The best option would be to lower sales taxes to 4% or so where they were originally, which wouldn't make so much of a big price difference between local and online purchases... but then that would require the prison guards' union and all the other leeches on the state to give up their sweet deals.

  8. "Winston,
    The argument against taxing online purchases is that it is not possible."

    Encinitas Retailer's for sales on ebay for example require a 7.75% sales tax to California residents who make online purchases through their service. That is neither complex nor impossible and it's worked for years. Other counties taxes vary in the state, but the issue is subjective. It denpends where the seller lives for how much tax is charged for merchandise. Seems to me it would be unfair to offline California residents who cannot purchase the same items, if there is no sales tax on the same goods for the privileged geeks online. Hey wait a minute. I'm online.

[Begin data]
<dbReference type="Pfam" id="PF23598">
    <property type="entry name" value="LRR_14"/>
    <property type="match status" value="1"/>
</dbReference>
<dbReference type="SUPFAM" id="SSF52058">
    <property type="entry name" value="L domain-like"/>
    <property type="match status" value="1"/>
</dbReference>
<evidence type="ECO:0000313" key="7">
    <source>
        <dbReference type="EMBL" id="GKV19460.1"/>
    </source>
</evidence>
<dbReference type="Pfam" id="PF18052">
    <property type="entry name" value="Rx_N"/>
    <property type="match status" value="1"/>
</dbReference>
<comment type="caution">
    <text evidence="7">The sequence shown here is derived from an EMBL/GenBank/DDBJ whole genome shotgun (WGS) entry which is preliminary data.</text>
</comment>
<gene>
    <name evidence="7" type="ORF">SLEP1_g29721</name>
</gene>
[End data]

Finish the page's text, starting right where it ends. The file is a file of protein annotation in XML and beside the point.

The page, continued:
On the brighter side of the end of the world, sales tax here just went down a whole percent. Go figure.

  9. Winston,
    It is true that if you have one location from which you sell, the online tax issue isn't very difficult. The problem is when you run a business with multiple distribution points. Amazon is the extreme example because they sell items from thousands of suppliers who ship directly from their location. If taxes are charged only if you are shipping within CA, CA only companies would be penalized because national companies could ship from an AZ or NV location and skip on the taxes. Or the tax can be charged if you have any distribution in CA (which is what they are trying for, I believe), in which case, companies move operations out of CA.

    Ultimately, I am for a sales tax on internet sales. I rarely buy online so I would prefer it if online taxes were collected. It just needs to be done in a way that is easy for businesses and doesn't drive business out of CA. Any ideas?